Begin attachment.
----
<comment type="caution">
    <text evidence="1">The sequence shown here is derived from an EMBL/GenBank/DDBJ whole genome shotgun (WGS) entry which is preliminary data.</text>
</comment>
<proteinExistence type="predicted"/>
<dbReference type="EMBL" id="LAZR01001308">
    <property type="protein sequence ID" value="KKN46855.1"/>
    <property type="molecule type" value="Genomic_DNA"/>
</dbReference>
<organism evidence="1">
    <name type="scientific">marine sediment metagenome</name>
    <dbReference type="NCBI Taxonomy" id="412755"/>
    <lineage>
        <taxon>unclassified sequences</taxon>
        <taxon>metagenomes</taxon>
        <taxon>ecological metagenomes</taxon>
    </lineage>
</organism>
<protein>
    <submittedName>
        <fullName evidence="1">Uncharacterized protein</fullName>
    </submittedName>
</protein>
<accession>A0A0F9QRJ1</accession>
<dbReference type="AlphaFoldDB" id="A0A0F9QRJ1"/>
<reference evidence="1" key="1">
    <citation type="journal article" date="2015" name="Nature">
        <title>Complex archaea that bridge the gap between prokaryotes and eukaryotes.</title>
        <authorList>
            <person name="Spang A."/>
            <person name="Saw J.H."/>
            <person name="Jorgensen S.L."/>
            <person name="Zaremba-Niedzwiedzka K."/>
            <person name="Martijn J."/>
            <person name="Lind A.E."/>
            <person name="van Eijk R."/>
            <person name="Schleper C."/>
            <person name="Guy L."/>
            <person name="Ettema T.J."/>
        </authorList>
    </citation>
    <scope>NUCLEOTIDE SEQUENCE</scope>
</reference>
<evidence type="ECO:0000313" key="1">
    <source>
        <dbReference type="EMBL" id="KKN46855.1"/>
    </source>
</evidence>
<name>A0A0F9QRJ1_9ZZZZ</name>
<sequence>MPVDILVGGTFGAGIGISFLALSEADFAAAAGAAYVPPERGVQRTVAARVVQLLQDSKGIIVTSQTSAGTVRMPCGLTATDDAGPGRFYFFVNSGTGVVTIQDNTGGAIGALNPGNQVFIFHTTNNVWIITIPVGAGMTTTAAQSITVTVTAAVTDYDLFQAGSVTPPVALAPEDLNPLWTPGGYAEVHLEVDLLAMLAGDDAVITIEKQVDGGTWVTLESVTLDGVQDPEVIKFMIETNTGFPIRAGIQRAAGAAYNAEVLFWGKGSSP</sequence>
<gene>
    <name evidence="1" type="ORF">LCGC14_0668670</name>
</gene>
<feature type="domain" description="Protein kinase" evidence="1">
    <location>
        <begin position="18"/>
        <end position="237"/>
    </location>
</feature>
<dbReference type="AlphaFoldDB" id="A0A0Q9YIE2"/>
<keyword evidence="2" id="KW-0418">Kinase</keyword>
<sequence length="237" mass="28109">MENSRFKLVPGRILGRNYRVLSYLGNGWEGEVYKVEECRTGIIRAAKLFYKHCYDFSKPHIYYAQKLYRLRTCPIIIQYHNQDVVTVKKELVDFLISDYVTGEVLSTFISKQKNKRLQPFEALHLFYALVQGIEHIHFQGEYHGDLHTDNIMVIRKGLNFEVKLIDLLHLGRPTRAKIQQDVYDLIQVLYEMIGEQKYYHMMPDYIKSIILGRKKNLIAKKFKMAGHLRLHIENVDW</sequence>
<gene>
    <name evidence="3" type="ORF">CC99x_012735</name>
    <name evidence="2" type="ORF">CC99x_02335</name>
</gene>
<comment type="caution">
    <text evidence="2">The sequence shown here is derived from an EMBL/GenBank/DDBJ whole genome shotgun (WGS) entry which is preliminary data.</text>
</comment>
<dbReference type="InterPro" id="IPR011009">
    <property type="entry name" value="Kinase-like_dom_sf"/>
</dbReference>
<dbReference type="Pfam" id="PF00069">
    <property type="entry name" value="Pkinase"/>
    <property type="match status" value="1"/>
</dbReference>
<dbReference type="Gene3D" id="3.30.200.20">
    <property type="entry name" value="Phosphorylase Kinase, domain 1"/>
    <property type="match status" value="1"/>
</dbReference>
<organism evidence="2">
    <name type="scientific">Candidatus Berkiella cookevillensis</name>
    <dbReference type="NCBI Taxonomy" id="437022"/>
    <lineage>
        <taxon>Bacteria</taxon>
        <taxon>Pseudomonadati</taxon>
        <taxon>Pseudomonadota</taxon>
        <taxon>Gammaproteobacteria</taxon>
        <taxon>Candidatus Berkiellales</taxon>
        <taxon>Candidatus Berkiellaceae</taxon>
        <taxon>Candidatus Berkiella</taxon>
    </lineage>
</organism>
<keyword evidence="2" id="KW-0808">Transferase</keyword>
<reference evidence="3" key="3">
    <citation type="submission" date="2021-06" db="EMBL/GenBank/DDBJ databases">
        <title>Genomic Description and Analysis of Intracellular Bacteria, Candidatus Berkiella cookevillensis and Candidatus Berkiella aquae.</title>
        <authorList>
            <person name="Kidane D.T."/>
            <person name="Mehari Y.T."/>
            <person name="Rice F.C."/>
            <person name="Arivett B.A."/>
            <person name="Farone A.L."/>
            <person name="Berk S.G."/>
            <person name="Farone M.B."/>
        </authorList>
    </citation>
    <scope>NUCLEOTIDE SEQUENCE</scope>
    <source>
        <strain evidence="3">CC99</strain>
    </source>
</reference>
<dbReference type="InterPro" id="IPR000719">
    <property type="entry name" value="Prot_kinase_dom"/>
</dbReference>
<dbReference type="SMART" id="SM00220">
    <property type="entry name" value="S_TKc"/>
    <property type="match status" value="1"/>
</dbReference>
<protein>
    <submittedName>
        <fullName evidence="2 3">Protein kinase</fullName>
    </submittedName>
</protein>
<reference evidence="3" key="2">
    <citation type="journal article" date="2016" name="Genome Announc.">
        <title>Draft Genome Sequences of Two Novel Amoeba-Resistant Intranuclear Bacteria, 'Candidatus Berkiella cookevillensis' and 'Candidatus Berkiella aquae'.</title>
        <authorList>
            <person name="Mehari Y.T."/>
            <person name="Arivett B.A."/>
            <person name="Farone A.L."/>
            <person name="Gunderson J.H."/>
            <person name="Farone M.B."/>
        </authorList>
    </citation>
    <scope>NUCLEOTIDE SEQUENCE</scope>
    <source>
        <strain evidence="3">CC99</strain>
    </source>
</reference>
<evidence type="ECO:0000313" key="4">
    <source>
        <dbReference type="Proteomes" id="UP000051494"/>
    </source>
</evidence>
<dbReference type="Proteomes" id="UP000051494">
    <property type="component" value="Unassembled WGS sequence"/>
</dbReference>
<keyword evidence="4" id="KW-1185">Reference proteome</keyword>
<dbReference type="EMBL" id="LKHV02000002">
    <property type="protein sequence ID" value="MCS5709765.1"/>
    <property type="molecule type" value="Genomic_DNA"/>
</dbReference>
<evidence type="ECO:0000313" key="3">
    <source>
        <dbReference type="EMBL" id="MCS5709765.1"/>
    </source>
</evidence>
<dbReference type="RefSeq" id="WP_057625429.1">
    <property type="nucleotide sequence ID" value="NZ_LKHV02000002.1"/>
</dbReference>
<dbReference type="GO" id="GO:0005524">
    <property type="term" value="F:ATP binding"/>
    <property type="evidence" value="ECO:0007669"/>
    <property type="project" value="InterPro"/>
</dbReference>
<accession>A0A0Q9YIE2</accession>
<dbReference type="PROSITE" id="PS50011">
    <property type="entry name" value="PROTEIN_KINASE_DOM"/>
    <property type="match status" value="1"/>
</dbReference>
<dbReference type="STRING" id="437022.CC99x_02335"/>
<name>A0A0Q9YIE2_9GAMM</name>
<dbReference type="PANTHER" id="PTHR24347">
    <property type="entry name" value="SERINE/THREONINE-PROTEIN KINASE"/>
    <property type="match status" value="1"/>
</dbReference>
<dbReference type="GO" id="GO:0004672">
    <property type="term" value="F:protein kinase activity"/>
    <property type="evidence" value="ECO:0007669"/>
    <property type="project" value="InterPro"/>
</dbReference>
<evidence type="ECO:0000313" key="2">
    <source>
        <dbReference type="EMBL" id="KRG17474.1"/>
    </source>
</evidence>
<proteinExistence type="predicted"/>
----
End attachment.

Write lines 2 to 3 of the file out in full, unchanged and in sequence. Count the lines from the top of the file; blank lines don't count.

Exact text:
    <text evidence="1">The sequence shown here is derived from an EMBL/GenBank/DDBJ whole genome shotgun (WGS) entry which is preliminary data.</text>
</comment>